The MAG is responsible for undertaking evaluations of applications to approve new therapeutic products for supply in Australia. The MAG decides whether to approve or reject market authorisation of medicines, medical devices and blood and tissues that are imported, exported, manufactured and/or supplied in Australia.
The MCG is responsible for ongoing monitoring of therapeutic products supplied in Australia to ensure they continue to maintain an appropriate level of quality, safety, efficacy and performance throughout their lifecycle. The way our medicines, medical devices and blood and tissue products are manufactured is also regulated by the TGA. Australian and international manufacturers must operate in a manner that allows products to meet specified standards if they are to be supplied in Australia.
The Regulatory Support Group (RSG) is the TGA division that provides the regulatory support services that enable us to undertake our regulatory responsibilities. This support includes the delivery of legal and financial services, information technology and information management, communications, committee support, and parliamentary and human resource management services.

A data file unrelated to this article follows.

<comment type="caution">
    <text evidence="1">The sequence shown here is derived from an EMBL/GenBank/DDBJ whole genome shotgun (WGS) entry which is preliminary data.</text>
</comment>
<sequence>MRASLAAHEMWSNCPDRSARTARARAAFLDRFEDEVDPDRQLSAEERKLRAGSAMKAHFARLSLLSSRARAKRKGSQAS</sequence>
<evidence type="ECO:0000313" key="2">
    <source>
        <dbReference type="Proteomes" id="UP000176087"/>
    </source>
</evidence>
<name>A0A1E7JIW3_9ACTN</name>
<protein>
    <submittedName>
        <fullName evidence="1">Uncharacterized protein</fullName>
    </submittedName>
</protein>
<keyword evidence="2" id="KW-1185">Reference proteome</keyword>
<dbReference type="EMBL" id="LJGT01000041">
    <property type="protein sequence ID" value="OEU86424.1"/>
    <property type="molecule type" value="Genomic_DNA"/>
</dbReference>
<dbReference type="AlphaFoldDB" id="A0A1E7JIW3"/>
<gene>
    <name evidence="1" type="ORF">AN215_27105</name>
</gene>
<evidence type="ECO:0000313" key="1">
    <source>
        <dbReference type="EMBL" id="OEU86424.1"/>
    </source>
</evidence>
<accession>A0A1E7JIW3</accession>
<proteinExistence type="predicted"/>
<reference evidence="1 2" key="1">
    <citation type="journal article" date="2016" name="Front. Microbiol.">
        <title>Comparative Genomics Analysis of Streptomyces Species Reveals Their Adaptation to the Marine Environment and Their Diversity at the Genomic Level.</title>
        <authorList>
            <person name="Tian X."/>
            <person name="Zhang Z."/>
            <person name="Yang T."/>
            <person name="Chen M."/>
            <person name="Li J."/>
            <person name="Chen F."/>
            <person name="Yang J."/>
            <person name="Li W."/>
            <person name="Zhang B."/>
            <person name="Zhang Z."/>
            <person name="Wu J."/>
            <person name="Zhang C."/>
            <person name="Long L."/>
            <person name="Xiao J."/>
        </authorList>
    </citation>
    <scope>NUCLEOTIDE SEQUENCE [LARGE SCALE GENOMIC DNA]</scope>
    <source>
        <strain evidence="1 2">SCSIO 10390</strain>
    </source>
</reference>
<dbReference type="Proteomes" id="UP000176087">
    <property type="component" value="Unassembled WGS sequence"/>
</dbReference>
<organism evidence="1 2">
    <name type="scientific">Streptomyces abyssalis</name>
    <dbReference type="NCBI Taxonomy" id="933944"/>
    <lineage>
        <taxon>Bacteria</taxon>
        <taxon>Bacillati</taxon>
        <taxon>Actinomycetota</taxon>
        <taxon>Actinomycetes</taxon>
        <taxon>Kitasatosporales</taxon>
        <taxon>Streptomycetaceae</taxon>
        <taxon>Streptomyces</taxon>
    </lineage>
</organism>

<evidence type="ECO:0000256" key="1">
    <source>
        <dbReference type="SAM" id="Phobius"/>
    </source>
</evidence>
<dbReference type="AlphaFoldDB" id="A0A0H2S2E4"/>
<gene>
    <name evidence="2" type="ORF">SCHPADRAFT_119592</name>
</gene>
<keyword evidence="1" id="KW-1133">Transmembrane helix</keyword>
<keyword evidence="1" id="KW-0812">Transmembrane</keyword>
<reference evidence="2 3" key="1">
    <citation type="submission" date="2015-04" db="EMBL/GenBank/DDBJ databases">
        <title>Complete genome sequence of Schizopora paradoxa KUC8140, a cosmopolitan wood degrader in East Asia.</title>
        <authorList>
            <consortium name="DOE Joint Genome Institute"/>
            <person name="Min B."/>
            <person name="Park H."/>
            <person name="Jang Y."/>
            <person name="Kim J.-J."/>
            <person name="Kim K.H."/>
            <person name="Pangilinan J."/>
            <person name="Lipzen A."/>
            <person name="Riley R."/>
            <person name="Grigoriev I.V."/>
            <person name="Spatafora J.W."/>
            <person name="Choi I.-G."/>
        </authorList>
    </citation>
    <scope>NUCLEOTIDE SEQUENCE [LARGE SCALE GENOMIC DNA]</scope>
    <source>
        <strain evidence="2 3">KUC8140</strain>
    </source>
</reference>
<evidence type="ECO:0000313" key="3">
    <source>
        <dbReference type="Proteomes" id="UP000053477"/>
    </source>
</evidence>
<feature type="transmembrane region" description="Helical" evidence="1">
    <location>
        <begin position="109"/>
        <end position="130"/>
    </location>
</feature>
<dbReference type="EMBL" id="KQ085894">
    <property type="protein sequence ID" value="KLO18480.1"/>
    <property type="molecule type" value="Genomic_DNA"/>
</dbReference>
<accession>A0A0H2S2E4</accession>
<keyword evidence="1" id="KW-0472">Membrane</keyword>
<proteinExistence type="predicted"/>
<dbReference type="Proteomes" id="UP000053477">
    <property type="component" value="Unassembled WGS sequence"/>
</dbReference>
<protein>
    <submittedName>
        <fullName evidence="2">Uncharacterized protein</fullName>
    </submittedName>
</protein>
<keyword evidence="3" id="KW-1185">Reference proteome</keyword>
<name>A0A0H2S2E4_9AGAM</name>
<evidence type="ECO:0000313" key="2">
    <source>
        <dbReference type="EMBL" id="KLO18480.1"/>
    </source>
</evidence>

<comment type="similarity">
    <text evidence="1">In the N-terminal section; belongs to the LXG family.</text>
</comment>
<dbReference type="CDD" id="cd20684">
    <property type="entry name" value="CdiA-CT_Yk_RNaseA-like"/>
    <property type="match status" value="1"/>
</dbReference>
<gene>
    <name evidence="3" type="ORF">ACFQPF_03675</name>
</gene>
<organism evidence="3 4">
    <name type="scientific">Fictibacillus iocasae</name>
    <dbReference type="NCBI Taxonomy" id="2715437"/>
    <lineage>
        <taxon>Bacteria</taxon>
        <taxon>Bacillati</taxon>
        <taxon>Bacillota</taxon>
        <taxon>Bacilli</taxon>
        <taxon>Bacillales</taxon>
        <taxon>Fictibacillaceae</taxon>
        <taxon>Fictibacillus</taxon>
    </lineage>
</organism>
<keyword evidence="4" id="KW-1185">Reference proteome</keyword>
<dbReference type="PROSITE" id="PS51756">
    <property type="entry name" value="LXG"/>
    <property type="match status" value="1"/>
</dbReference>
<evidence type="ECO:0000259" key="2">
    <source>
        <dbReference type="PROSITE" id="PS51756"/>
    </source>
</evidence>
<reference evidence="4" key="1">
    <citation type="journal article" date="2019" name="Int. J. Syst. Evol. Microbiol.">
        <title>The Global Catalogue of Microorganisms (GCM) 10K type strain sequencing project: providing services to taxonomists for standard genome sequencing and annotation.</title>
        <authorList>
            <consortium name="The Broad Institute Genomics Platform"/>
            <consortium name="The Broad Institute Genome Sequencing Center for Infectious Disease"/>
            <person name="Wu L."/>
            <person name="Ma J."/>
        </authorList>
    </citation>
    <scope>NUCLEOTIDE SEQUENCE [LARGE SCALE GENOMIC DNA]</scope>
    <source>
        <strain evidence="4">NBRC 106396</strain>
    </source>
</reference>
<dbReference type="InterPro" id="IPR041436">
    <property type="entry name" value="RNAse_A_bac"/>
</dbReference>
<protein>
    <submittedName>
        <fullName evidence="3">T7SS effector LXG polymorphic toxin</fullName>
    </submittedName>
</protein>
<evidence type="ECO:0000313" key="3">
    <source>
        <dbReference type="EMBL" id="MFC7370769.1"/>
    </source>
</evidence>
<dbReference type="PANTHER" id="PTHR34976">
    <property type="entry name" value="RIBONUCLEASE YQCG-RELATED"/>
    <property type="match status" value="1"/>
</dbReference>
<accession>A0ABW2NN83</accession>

Continuing the implementation of the TGA Blueprint Reforms
We are committed to working collaboratively with our external stakeholders - consumers, health professionals and industry - to ensure the Blueprint reforms are implemented effectively, and that stronger relationships are established for the future.
The Blueprint reforms began in January 2012 and will be implemented over four years, in accordance with the published plan Delivering reforms - Implementation plan for TGA Reforms: A blueprint for TGA's future.
Continuing the work to establish ANZTPA
On 20 June 2011, the Australian and New Zealand Prime Ministers signed a "Statement of Intent" to establish ANZTPA and to progressively implement the joint regulatory scheme for therapeutic products over five years.
Development of regulatory rules ahead of ANZTPA is only part of the development of a Common Regulatory Framework. A parallel priority is to look at how TGA and Medsafe business and regulatory processes, administration, expertise and datasets can be aligned ahead of the establishment of ANZTPA.